The policemen flanking me on both sides marched me to one of the vehicles. They opened the back door, forced me head down into the vehicle, and got in themselves, sandwiching me between them. Two other police officers took the driver and front passenger seats. The car took off. And that was another thing about which I was wrong. Instead of taking directly to the road, the vehicle began zigzagging on foot and bicycle paths, en route to the motorway.

CHAPTER 8 The Reality?

At the beginning of March, I began getting worried. Mr Schultz had not contacted me. Neither had any of his promises come to pass. I called Mr Schultz and complained about this to him. He acknowledged responsibility for not having contacted me, and proceeded to assure me that all was not as bad as I thought. He enumerated what he had done, and what the outcome of these activities was.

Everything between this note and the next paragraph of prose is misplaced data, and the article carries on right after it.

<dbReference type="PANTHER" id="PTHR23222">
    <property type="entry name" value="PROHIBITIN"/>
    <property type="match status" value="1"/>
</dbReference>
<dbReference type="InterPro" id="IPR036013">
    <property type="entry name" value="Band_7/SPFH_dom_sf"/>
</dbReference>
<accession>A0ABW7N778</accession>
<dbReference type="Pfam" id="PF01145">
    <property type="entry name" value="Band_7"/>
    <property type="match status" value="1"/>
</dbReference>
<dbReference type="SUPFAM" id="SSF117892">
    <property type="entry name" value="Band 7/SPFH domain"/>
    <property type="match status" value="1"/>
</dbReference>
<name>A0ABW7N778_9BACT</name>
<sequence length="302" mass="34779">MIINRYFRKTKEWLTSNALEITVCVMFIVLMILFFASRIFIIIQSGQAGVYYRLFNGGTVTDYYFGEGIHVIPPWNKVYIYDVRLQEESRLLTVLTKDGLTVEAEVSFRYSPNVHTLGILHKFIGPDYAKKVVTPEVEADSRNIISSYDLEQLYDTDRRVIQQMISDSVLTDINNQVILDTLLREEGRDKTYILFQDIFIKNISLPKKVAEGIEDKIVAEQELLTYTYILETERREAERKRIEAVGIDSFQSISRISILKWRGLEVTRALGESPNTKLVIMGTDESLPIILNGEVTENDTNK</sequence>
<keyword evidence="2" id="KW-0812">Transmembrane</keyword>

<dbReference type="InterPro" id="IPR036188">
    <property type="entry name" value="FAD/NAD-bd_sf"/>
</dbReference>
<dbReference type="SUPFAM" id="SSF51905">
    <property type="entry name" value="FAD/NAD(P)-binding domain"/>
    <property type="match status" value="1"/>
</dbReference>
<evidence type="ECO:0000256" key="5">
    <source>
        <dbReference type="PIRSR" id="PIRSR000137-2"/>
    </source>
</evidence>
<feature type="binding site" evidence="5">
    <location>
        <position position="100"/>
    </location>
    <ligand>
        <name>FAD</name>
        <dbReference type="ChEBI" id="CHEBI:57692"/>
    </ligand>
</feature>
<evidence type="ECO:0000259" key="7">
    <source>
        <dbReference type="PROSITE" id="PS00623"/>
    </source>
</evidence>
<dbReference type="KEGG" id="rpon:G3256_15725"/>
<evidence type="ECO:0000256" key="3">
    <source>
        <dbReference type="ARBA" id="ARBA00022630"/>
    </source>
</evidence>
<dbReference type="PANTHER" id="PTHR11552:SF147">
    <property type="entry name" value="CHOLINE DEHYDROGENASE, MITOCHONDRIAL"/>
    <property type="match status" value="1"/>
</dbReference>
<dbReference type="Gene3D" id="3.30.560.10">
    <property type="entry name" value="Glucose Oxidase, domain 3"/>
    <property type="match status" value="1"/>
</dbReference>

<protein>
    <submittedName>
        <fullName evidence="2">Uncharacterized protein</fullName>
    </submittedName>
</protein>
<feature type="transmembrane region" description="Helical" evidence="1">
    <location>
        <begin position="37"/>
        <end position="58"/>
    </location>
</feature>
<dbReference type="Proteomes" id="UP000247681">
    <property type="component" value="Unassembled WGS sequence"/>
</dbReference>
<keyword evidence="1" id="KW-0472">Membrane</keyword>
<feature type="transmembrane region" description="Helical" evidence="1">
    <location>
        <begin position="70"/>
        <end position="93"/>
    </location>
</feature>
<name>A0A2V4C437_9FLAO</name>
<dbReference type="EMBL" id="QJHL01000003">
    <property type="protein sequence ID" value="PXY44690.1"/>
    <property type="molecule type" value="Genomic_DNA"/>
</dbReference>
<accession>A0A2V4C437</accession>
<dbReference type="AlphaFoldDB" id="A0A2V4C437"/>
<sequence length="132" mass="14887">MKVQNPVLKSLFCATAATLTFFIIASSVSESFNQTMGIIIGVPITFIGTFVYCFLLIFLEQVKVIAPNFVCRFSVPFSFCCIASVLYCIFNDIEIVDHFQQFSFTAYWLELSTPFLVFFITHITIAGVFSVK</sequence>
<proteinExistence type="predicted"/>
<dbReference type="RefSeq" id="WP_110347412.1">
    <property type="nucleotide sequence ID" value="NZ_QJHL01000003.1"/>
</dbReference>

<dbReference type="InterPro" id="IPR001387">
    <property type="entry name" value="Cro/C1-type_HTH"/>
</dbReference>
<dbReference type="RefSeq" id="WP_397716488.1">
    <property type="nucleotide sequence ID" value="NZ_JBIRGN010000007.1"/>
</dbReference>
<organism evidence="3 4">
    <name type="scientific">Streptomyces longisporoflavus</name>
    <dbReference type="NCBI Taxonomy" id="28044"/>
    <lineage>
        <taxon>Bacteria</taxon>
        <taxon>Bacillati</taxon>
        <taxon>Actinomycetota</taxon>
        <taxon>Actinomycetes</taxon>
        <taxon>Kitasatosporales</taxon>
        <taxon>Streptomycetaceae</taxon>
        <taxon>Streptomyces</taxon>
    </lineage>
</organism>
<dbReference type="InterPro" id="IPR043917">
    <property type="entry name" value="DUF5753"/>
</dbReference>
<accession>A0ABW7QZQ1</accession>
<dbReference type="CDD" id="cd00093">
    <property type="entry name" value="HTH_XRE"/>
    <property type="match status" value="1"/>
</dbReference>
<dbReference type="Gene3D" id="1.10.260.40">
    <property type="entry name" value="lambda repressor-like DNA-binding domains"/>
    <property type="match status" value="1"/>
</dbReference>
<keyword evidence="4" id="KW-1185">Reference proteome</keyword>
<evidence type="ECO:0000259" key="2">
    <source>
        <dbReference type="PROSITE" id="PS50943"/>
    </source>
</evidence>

Amongst the things he told me about was a letter that he had written to the German Lower Court, strongly objecting to and criticising the investigation. He related to me how the authorities responded to him by overruling his objections on the grounds that my sister-in-law (family) could not have made a mistake. The case was now in the German Court of Appeal, he concluded. About the image-expert for the photo comparisons, no suitable expert had been found yet, he informed me, but he was working on it. On the brighter side, however, said Mr Schultz, he was now in possession of the originals of the head shots. That was news I absolutely wanted to hear. Mr Schultz then added that it was to his great regret to say that what all this meant was that I was still going to face the March 18 trial in Holland, since there was no likelihood of the German high court hearing his appeal before March 18.